A Torah Trek
a local hospital complex, and the Torah
Along the Way
In one of the neighborhoods, I noticed a tree that had sticky notes tacked to it, with extra pens and paper placed on the ground nearby. As I got closer, I read the notes which had been left by others. They said things like, "I'm thankful for my wonderful family," and "I'm grateful for my dog," and "I'm thankful for everything I have." It was a gratitude tree! I was surprised, because this was early into my trip and already gratitude was a part of the journey. The spirit of Thanksgiving was in the air. This small act of intentionality was a sign to me of the good things that surround us everyday, if we only take the time and energy to look for them.
Down the road, I also passed by a community sidewalk which was purposely constructed around an existing tree. A small detail, but one that could make a big impact. The tree is a live oak and its leaves stay green all year round. It provides shade to people waiting for the bus during the hot summer months, and it gives a burst of green during the fall and winter when other trees and plants have gone dormant. The tree could have easily been removed, but it wasn't, and as a result people will benefit from this small and generous act for years to come.
“I swore never to be silent whenever and wherever human beings endure suffering and humiliation. We must always take sides. Neutrality helps the oppressor, never the victim. Silence encourages the tormentor, never the tormented."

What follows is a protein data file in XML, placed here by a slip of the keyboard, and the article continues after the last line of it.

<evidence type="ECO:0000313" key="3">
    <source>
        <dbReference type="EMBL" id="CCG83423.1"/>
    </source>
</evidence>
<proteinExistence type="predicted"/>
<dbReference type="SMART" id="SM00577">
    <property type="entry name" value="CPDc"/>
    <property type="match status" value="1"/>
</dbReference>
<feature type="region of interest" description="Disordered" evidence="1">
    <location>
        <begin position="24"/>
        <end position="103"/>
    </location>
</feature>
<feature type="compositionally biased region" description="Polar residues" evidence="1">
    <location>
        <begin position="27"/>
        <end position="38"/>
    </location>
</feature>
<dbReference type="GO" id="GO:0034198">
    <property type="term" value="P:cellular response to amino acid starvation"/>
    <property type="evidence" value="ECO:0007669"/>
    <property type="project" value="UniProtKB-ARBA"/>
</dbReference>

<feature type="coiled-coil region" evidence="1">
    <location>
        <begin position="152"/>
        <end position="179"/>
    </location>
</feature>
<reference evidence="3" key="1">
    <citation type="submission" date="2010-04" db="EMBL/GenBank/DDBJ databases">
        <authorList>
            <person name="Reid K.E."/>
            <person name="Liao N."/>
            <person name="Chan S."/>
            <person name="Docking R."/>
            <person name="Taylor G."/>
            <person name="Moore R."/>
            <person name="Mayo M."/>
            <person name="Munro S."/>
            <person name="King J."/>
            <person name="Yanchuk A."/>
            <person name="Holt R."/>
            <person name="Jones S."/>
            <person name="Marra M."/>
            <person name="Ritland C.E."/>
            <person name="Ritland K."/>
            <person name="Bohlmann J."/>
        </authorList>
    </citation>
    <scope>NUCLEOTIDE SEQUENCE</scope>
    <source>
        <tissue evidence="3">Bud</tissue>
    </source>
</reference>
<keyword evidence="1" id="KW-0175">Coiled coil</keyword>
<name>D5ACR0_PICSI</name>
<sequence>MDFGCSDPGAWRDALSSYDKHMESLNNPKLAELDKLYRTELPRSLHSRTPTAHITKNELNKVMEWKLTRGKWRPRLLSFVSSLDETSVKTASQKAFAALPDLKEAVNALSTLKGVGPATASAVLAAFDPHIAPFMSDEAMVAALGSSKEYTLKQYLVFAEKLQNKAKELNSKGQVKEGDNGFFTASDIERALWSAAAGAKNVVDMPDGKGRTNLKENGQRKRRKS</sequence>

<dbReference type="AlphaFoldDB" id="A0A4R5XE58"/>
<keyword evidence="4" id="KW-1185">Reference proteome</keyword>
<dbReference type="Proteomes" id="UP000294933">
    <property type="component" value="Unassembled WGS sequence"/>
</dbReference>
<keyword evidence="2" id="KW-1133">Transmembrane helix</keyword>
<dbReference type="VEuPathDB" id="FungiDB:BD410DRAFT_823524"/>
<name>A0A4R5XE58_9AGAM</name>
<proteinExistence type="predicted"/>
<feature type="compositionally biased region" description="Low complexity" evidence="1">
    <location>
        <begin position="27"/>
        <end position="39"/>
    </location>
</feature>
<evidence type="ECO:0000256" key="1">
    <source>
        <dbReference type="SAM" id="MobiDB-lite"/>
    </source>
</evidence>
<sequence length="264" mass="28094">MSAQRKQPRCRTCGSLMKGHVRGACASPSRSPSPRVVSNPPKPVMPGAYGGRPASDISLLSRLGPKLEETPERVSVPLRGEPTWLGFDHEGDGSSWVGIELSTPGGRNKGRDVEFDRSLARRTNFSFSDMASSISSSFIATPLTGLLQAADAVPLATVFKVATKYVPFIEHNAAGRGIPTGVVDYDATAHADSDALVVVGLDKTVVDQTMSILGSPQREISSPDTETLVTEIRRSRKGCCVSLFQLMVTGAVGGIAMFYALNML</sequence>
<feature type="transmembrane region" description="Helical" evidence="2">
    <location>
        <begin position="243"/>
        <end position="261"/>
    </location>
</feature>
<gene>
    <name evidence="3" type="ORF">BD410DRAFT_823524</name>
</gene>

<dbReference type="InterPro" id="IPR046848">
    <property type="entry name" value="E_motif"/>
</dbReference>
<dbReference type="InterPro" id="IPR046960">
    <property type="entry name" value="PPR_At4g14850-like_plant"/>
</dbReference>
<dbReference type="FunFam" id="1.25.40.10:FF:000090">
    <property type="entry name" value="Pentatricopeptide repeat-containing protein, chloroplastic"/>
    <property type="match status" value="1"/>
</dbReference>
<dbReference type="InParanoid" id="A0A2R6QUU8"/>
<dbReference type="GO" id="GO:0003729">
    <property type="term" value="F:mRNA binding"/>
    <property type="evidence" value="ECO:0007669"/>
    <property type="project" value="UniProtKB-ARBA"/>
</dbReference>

Talking the Walk
- How do you personally practice living an embodied or committed spiritual life?
- What is the most important thing that people need to know about Temple B'nai Israel?
- What do you think people are looking for in religion or spirituality today? Why?
- What does "life's a journey, not a destination" mean to you?
- If you could change one thing in our world today, what would it be? How?
- Only yes moves us forward. No keeps us stuck.
- There is an opportunity between every in-breath and out-breath.
- People are looking for something greater than themselves, and a process for purpose.
- The world is better because of who I am today, and because I am not who I was yesterday.
- My hope is that decision makers will be able to have the humility to build consensus.
"A religious man is a person who holds God and man in one thought at one time, at all times, who suffers harm done to others, whose greatest passion is compassion, whose greatest strength is love and defiance of despair."
Charles Gosset is a Certified Professional Life and Leadership Coach (ACC, CPC) and founder of Full Integration Coaching, LLC. He helps big-hearted people with huge drive lead exceptional lives. You can find out more about him and the transformational services he offers by visiting: www.fullintegrationcoaching.com.